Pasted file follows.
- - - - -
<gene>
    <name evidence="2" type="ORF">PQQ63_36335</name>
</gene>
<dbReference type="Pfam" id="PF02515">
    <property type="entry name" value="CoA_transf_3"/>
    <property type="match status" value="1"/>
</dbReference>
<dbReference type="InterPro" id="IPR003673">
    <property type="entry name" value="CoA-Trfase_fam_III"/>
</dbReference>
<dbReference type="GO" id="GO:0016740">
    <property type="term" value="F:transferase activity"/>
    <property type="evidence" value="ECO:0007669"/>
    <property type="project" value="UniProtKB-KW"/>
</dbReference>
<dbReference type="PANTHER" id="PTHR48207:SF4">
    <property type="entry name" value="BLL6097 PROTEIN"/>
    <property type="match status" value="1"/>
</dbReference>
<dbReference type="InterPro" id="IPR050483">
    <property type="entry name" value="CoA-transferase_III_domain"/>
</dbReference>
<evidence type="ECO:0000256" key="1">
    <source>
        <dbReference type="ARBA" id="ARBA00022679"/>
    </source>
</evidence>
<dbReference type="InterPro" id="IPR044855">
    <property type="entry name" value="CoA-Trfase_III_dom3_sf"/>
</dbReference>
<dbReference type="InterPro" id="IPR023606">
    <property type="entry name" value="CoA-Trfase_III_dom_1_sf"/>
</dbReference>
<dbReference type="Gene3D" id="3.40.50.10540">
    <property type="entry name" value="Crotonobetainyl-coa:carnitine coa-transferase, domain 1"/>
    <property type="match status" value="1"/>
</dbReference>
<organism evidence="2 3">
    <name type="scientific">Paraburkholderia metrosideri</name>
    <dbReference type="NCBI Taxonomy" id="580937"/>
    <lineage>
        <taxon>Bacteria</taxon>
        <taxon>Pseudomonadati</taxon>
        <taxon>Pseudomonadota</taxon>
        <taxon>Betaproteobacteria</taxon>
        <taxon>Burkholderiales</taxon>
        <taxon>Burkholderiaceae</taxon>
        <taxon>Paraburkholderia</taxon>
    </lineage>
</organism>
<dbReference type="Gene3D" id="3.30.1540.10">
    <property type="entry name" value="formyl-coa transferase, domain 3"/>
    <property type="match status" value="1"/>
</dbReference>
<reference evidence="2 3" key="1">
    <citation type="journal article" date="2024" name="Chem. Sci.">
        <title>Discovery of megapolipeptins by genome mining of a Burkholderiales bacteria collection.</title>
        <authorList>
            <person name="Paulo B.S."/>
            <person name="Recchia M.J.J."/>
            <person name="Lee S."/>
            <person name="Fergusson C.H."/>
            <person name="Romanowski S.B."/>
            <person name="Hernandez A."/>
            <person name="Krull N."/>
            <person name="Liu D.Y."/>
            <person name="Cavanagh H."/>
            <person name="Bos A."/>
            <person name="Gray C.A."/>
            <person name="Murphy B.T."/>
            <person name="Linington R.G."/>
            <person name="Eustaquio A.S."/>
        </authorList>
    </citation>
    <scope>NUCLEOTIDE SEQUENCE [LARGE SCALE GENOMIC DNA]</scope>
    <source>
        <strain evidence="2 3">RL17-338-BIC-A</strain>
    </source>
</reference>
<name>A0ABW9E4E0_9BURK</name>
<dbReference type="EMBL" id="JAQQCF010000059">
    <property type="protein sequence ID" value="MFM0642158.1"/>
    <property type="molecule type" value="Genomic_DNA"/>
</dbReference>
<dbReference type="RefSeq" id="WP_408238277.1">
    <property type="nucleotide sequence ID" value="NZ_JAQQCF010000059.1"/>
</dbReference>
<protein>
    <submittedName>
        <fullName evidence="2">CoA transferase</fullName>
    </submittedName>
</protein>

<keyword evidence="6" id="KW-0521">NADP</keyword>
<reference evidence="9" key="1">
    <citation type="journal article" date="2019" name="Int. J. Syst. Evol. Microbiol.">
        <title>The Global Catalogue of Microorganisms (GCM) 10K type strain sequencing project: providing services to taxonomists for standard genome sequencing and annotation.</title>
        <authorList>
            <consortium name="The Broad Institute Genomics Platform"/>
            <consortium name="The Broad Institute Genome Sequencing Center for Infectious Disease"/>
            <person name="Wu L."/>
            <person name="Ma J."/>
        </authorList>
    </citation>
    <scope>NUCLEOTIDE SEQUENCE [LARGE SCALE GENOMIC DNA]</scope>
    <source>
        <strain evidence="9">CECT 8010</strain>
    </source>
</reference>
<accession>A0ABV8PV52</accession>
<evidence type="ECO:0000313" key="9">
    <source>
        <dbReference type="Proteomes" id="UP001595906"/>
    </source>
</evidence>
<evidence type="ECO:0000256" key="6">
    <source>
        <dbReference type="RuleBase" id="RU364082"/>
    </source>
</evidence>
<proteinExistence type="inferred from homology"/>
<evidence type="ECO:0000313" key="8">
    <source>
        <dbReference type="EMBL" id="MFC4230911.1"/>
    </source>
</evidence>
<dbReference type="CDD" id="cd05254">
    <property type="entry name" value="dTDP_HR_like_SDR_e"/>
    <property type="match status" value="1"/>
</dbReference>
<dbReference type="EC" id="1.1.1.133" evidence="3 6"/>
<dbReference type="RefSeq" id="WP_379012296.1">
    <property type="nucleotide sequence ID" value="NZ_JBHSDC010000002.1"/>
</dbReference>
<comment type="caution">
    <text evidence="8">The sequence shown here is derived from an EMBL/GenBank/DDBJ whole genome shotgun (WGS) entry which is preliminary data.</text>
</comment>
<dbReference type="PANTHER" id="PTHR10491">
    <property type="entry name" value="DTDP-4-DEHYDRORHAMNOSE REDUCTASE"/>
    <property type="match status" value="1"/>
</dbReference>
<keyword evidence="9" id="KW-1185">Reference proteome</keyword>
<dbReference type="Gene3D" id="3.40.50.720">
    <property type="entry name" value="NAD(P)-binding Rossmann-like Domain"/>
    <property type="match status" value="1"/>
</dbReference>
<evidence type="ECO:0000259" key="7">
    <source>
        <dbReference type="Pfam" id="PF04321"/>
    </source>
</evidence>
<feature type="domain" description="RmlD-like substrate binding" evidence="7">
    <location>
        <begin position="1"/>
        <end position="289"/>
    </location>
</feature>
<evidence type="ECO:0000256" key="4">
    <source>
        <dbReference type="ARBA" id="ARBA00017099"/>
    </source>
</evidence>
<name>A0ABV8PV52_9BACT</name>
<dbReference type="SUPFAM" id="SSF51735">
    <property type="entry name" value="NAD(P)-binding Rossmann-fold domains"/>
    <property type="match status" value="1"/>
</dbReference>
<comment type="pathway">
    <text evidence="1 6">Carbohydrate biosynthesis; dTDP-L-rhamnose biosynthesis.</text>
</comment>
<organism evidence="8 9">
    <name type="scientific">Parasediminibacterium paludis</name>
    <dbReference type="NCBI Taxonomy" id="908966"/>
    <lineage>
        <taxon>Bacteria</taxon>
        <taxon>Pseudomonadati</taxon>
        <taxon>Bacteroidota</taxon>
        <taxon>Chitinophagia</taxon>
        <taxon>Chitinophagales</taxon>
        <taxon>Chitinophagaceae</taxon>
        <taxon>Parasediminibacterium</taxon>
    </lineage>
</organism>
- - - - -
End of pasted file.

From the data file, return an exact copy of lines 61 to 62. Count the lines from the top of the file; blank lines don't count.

            <person name="Lee S."/>
            <person name="Fergusson C.H."/>